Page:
Overcoming Worry And Generalised Anxiety Disorder
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Up to 44 in every 1000 adults suffer from a condition known as Generalised Anxiety Disorder. This is much more than the normal worrying we all do - it can be a debilitating disorder leading to significant personal and social problems and sometimes financial loss.
Using established and proven CBT techniques, expert clinicians Kevin Meares and Mark Freeston help readers to understand that it is their propensity to worry, not the multitude of problems they worry about, that is the root of the problem.
The user-friendly, step-by-step approach explains why they worry, how to recognise what feeds it and develop effective methods of dealing with it. With each step the authors introduce new ideas that add to the picture of worry, and use questionnaires, exercises and tasks to help the reader understand and then challenge unhelpful habits and beliefs.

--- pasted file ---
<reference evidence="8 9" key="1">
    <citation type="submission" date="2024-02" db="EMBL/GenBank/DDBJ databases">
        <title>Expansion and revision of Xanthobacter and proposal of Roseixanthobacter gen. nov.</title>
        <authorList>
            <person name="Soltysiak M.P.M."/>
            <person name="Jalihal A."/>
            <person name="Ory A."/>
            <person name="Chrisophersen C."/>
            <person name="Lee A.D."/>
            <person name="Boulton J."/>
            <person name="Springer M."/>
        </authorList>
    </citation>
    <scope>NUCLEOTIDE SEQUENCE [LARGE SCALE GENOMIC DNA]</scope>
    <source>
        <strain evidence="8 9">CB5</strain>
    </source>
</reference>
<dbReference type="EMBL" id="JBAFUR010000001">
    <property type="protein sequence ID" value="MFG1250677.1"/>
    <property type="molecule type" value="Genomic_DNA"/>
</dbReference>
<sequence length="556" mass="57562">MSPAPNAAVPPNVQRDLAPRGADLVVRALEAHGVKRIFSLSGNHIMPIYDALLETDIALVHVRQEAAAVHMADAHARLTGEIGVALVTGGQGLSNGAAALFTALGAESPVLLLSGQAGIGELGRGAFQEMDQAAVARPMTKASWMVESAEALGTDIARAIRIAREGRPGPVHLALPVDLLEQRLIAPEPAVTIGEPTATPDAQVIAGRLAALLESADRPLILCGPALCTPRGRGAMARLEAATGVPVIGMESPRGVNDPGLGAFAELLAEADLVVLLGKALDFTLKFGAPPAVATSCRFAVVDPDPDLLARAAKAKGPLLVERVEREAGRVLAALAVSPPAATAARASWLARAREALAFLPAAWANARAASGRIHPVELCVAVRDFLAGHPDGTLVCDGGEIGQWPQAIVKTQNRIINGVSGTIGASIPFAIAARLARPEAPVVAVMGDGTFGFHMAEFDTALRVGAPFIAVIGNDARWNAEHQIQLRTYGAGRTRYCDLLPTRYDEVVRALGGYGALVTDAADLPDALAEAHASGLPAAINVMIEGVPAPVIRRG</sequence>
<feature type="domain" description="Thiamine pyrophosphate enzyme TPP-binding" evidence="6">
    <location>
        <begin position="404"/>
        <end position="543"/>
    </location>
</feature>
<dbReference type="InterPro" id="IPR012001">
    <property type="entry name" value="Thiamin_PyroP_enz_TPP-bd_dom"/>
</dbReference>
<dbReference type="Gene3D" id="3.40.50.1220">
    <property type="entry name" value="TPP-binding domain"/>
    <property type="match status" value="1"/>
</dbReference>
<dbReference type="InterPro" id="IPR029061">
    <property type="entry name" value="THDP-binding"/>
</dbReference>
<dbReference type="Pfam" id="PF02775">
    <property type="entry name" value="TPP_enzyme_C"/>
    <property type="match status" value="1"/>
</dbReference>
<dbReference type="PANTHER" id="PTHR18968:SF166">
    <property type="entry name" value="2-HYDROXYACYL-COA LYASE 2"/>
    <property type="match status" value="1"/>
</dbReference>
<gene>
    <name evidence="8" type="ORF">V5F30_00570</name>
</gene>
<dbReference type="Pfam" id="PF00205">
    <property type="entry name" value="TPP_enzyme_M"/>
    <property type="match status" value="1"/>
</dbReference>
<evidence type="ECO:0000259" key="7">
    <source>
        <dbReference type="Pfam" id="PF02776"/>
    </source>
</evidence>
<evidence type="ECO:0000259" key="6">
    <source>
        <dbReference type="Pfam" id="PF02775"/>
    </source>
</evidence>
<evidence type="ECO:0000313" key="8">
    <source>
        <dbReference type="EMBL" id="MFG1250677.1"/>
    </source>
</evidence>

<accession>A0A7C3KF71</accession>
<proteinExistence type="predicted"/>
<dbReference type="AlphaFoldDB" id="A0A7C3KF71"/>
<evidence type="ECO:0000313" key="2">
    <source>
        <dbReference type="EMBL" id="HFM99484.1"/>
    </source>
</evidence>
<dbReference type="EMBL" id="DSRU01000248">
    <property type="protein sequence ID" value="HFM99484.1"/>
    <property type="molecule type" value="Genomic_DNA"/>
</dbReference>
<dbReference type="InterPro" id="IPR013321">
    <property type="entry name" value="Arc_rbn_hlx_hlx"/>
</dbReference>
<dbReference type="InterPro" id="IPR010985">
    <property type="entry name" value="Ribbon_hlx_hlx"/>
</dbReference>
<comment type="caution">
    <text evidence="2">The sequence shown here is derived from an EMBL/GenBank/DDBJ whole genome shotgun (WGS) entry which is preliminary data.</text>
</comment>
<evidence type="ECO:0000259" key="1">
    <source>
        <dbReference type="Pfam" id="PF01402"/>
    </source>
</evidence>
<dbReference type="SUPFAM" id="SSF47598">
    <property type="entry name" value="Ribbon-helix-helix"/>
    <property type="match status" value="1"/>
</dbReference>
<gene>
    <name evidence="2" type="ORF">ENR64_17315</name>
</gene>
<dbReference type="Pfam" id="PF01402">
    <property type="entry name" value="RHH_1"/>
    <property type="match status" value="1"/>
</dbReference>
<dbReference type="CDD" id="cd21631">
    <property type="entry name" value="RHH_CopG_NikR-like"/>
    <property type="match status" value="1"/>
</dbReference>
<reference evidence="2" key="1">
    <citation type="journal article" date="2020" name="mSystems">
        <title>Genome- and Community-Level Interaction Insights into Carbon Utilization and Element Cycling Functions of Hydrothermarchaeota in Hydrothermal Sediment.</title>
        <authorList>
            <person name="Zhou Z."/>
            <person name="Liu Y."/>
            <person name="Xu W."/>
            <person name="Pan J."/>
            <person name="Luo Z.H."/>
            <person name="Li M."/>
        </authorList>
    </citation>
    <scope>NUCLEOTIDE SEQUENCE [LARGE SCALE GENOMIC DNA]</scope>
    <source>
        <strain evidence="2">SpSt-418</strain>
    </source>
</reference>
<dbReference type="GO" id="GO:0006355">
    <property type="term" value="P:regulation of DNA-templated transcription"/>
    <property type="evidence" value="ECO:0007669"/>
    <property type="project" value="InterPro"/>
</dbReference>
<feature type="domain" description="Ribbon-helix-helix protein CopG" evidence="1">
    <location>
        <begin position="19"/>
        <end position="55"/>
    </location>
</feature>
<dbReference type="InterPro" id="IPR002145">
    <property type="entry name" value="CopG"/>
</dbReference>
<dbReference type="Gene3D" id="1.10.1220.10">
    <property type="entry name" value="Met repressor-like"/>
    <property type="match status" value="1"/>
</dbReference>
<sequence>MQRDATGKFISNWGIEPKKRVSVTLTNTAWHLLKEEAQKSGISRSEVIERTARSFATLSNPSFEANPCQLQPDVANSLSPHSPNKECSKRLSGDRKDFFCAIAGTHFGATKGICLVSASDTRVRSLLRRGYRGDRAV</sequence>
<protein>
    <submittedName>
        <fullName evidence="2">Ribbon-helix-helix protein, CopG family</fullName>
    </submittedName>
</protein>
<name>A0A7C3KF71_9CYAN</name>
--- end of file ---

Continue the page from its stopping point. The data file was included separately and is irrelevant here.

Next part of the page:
About the authors
Dr Kevin Meares is a consultant clinical psychologist and a CBT therapist. He works for the NHS at the Newcastle Cognitive and Behavioural Therapy Centre offering therapy to adults with a range of psychological problems, specialising in anxiety disorders. He supervises trainee clinical psychologists and cognitive therapists. He is an experienced trainer, regularly leading workshops on CBT. His research interests focus on rumination and worry and he has a particular interest in post-traumatic stress disorder.
Professor Mark Freeston is the Director of Research and Training at the Newcastle Cognitive and Behavioural Therapies Centre and Honorary Professor of Clinical Psychology at the University of Durham. He is also Professor of Clinical Psychology at the University of Newcastle. He divides his time between NHS duties, where he directs the Newcastle Diploma in Cognitive Therapy, and the University of Newcastle. He regularly provides workshops on the cognitive behavioural treatment of these disorders. He chaired the Guideline Development Group for Obsessive Compulsive Disorder (OCD) and Body Dysmorphic Disorder for the National Institute of Clinical Excellence (NICE) from 2003 to 2005.